Sarah Trudan/Nubian Message
Joba Ogun | Correspondent
Brandon Lloyd | Correspondent
On Nov. 1, NC State’s University Commons was officially renamed Holmes Hall to honor Irwin Holmes Jr., the first African-American to earn an undergraduate degree at NC State and first African-American athlete to participate in the Atlantic Coast Conference. Holmes graduated with a bachelor’s degree in electrical engineering in May 1960.
NC State students, faculty, staff and alumni gathered on Cates Avenue to witness the renaming. Speeches were given by university officials, like Chancellor Randy Woodson and Debbie Yow, the director of athletics, as well as the honorary guest, Irwin Holmes.
“I would like to thank NC State for bestowing this honor on me,” Holmes said. “This is something I would not have ever imagined that the university would think I was qualified to receive.”
Holmes suggested that the building’s renaming signified an important moment not only for him, but also for the university.
“In doing this today,” Holmes said, “not only are they honoring me, but I feel that they are honoring themselves in a big, big way. And all of you out here today can join me in making sure we continue and improve.”
Jalen McGee, a Goodnight Scholar and third-year studying industrial engineering, highlighted Holmes’ legacy at NC State as the first African American to graduate, saying, “Thousands of minority students have followed Mr. Holmes’ path and walked the bricks at NC State, honoring the legacy he left behind.”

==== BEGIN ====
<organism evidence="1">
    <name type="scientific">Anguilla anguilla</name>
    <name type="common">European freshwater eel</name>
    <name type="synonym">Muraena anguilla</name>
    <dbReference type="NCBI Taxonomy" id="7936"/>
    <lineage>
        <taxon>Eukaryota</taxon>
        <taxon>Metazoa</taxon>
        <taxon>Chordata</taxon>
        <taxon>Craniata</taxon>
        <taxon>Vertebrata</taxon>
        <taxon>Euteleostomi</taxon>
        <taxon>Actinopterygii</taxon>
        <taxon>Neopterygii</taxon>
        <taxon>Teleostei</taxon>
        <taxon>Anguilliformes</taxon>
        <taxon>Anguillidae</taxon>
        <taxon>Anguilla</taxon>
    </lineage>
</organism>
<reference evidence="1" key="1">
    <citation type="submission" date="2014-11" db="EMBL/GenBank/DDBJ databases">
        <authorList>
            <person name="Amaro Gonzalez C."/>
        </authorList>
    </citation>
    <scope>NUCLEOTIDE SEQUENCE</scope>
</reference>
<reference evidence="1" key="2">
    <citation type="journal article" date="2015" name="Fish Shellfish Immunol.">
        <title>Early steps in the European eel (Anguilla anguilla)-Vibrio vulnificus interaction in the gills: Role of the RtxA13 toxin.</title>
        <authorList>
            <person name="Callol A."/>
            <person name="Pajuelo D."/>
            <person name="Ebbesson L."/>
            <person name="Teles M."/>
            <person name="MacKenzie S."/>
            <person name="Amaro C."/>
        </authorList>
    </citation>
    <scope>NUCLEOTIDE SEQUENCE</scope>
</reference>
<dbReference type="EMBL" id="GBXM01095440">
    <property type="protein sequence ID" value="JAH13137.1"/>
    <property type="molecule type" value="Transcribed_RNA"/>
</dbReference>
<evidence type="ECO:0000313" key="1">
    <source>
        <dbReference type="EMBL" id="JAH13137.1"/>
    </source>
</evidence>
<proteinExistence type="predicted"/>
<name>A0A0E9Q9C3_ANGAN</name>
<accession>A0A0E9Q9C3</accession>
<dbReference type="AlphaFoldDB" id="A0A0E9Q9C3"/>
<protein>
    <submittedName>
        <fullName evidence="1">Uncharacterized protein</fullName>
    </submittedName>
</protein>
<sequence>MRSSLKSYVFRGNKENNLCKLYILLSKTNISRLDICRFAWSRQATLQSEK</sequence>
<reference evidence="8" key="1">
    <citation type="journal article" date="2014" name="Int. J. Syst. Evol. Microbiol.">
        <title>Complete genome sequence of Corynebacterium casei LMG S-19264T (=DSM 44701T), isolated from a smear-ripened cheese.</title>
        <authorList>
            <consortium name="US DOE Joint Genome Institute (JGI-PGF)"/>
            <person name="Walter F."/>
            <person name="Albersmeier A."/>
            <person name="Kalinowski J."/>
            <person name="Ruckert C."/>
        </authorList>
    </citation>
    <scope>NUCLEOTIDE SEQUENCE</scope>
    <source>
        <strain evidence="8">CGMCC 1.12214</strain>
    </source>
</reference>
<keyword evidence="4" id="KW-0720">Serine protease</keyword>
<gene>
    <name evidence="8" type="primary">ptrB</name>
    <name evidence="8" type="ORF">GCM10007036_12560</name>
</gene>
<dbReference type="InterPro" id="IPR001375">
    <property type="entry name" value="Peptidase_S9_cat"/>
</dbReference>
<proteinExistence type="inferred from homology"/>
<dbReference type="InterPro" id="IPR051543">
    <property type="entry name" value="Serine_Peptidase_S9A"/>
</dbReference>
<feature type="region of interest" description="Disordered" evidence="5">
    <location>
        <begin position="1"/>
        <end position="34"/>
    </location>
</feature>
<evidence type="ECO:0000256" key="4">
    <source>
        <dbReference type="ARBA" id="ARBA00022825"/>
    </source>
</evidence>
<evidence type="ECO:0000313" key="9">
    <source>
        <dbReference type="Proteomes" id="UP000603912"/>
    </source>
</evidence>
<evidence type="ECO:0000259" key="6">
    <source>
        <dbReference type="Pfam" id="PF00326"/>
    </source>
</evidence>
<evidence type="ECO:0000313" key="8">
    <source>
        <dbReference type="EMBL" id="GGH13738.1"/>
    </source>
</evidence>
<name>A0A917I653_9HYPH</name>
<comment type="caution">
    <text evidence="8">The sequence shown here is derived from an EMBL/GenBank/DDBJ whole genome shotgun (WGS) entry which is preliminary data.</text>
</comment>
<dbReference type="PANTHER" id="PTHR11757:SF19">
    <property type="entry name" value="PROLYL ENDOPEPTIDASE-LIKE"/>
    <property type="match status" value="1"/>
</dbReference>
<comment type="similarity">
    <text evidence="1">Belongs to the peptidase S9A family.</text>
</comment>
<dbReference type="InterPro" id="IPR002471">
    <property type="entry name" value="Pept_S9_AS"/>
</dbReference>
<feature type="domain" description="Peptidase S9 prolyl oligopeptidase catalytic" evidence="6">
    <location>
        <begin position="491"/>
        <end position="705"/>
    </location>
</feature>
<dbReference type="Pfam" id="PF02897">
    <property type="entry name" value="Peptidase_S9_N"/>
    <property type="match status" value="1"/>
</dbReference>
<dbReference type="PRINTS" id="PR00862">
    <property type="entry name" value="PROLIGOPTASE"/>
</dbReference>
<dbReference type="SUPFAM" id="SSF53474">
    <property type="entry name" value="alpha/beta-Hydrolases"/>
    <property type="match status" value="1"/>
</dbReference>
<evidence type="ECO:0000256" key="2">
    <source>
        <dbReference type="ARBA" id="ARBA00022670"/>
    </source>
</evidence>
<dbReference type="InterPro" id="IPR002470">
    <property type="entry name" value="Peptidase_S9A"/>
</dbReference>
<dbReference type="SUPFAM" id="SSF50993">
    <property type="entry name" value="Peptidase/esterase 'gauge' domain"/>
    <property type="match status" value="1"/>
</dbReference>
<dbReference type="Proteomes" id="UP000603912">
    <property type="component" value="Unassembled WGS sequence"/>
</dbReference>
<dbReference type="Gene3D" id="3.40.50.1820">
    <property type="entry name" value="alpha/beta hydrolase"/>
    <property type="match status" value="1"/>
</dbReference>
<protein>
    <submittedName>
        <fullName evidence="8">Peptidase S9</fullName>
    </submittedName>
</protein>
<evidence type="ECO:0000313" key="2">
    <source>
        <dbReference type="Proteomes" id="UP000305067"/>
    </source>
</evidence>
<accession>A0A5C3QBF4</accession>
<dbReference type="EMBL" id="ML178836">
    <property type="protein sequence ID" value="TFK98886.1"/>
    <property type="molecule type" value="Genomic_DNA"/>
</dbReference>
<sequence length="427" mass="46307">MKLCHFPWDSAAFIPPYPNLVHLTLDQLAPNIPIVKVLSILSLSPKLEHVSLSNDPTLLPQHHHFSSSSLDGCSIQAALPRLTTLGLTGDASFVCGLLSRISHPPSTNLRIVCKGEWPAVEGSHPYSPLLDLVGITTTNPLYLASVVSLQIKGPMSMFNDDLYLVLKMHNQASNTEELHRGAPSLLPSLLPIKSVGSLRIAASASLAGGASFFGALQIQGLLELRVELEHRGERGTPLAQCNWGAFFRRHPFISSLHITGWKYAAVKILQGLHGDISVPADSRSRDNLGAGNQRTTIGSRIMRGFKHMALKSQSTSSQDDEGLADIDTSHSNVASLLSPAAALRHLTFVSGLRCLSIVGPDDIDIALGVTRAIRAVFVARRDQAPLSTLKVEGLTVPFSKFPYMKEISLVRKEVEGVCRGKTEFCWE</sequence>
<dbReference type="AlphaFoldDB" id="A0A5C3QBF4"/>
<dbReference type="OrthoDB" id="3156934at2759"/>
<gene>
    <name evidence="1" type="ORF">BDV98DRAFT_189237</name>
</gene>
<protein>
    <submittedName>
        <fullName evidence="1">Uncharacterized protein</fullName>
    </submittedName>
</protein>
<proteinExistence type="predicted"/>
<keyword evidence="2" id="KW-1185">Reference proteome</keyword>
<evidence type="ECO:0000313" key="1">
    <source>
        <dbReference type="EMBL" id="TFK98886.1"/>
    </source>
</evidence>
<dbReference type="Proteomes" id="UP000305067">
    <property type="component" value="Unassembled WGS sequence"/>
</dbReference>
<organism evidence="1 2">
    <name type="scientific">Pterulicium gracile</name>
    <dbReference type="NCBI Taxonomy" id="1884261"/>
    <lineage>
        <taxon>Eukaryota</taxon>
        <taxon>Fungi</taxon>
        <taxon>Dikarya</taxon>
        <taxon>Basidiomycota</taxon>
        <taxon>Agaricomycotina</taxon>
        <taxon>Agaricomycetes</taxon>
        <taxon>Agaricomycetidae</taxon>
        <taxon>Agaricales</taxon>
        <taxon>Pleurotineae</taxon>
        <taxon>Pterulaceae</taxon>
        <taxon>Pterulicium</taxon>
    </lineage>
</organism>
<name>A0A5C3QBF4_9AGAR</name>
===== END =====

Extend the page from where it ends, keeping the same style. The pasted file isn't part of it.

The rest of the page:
“I’m fortunate to be one of them,” McGee added.
Woodson recognized the difficult feats Holmes overcame during his undergraduate career.
“Irwin was among a select group of students from his freshman class to graduate in four years,” Woodson said, “and I have to tell you in those days, very few engineering students graduated in four years.”
Louis Martin-Vega, the dean of engineering, addressed the importance of Erwin’s accomplishments to black students, calling Holmes “more than a role model.”
“You are an existence proof to Jalen and many others who see in you who they are and who they can become,” Martin-Vega said.
Among the attendees was Jamila Simpson, interim associate dean for Academic Affairs, who said that viewing the event was “an honor.”
“His heart is loving and humble and he is making us a better institution,” Simpson said. “We are a better institution because of his legacy and him coming to NC State, and he makes us better as a students as well, because when things get tough for us, we have him as a role model to persevere through that.”
Elizabeth Reidy, a second-year studying business administration, said, “It was nice for NC State to honor someone who was able to initiate change.”
Daniel Cozart, a fourth-year studying psychology, said, “I can’t even imagine the adversity he had to go through to get to this point, but the fact that we are here says a lot. His legacies, his battles, his endurance, it says a lot. It made me feel like I deserve to be here and I’m meant to be here.”